The inclusion criteria for the study were medical students and junior doctors working in the UK, during the summer of 2021. For this study, ‘junior doctor’ refers to a doctor who graduated from medical school in the last 5 years, and is currently enrolled on a medical training programme. Medical students were only invited to take part if they were in fourth year onwards. This cut-off was selected as these students had experience of clinical placement, and they faced significant disruption to their training, in close proximity to qualification. A combination of sampling strategies were used to recruit participants.38 Initially, purposeful sampling of participants was implemented, where the lead researcher reached out to personal contacts and acquaintances who may have been available and willing to participate. Following this, participants were recruited using snowball sampling.39 40 We aimed to conduct approximately 15–20 interviews.

Once sampled, participants were contacted to arrange one-to-one interviews and interviews were arranged for a time that suited the participants.6 Before starting the interview, participants were made aware of the requirements and purposes of the research, the identity of the researcher and how the results would be used.41 42 Participants were reminded of their ethical rights surrounding confidentiality, data protection and their right to withdraw at any point.43 A safety plan was in place, to ensure that support could be provided in the event of a concerning disclosure.6 44 Following this, participants made an informed decision on their participation.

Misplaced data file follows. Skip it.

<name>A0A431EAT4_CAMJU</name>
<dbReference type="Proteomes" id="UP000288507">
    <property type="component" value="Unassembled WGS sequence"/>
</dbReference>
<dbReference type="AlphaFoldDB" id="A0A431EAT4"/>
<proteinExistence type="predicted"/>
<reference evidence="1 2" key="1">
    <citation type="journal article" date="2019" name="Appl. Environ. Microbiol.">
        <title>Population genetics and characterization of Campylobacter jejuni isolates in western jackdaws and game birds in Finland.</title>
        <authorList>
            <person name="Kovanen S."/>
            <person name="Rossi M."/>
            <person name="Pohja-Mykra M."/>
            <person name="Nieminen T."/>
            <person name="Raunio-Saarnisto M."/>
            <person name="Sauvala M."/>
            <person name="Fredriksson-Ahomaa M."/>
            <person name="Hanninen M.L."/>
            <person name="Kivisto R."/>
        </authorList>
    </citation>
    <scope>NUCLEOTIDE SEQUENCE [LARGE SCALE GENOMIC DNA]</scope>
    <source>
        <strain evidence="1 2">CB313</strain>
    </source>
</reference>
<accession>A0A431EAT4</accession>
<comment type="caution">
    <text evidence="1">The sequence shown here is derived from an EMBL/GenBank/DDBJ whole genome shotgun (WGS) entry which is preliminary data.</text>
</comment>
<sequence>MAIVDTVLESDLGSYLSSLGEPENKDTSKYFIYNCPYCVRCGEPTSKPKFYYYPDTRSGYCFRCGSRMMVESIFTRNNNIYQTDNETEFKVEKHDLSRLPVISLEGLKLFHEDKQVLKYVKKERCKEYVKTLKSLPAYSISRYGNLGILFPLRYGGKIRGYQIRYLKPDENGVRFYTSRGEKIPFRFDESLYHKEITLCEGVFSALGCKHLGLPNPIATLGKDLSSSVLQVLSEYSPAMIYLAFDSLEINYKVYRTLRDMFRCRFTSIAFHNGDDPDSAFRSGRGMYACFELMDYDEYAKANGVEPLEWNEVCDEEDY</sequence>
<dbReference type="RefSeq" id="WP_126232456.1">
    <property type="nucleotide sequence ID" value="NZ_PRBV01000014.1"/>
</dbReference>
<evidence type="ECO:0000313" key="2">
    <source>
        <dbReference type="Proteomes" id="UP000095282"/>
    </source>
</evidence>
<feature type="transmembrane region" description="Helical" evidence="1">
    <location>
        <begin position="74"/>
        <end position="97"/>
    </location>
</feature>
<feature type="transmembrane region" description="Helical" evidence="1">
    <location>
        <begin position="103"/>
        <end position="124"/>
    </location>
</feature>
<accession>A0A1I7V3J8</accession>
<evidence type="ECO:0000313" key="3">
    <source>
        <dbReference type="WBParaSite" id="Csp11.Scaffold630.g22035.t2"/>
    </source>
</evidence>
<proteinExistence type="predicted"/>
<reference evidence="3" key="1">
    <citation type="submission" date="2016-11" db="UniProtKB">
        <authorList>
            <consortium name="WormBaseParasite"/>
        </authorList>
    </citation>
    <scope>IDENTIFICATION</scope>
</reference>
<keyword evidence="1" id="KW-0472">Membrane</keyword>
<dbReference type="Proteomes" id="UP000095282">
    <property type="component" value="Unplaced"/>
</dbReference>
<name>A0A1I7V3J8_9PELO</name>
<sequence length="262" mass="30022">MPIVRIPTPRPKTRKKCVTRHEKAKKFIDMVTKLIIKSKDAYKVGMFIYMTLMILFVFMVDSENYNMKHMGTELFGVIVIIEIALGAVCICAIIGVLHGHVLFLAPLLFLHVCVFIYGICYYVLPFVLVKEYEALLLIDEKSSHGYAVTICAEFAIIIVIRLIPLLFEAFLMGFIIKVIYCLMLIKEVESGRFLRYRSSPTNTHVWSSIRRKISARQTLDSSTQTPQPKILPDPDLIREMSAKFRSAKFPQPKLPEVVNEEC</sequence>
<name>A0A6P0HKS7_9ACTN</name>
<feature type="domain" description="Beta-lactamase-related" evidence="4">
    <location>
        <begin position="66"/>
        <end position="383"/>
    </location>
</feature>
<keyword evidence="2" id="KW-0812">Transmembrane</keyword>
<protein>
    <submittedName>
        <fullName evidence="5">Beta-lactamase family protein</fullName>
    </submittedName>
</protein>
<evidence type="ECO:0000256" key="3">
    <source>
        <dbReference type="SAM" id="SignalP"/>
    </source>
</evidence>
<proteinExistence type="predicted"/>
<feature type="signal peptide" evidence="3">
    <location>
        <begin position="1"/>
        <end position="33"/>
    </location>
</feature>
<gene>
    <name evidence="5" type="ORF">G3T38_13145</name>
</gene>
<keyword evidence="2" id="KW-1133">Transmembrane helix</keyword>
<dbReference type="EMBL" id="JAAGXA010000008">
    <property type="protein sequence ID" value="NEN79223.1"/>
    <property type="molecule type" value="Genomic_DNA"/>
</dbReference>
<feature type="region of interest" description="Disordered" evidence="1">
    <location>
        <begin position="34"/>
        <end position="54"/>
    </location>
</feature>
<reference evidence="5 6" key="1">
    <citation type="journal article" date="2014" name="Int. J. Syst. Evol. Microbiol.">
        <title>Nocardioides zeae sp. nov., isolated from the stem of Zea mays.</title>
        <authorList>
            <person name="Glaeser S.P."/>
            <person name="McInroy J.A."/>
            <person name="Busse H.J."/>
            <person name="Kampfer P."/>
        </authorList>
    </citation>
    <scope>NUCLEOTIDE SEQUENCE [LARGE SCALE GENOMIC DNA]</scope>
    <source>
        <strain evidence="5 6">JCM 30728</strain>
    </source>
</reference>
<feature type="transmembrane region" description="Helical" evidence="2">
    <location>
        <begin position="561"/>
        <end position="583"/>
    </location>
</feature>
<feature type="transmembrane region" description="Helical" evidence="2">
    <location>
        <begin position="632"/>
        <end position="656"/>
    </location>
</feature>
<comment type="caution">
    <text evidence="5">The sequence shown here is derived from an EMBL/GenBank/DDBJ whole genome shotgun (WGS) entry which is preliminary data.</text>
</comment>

Semistructured, one-on-one interviews were conducted online. The research questions were used as guides to develop the interview schedule (online supplemental appendix 1). Interviews took place over Zoom, to adhere to the social distancing guidelines in place (July–August 2021).45 Recordings of interviews were taken using the built-in tool on Zoom, for subsequent verbatim transcription. After transcription, the recordings were erased. Interviews lasted an average of 36 min (range: 25–52 min).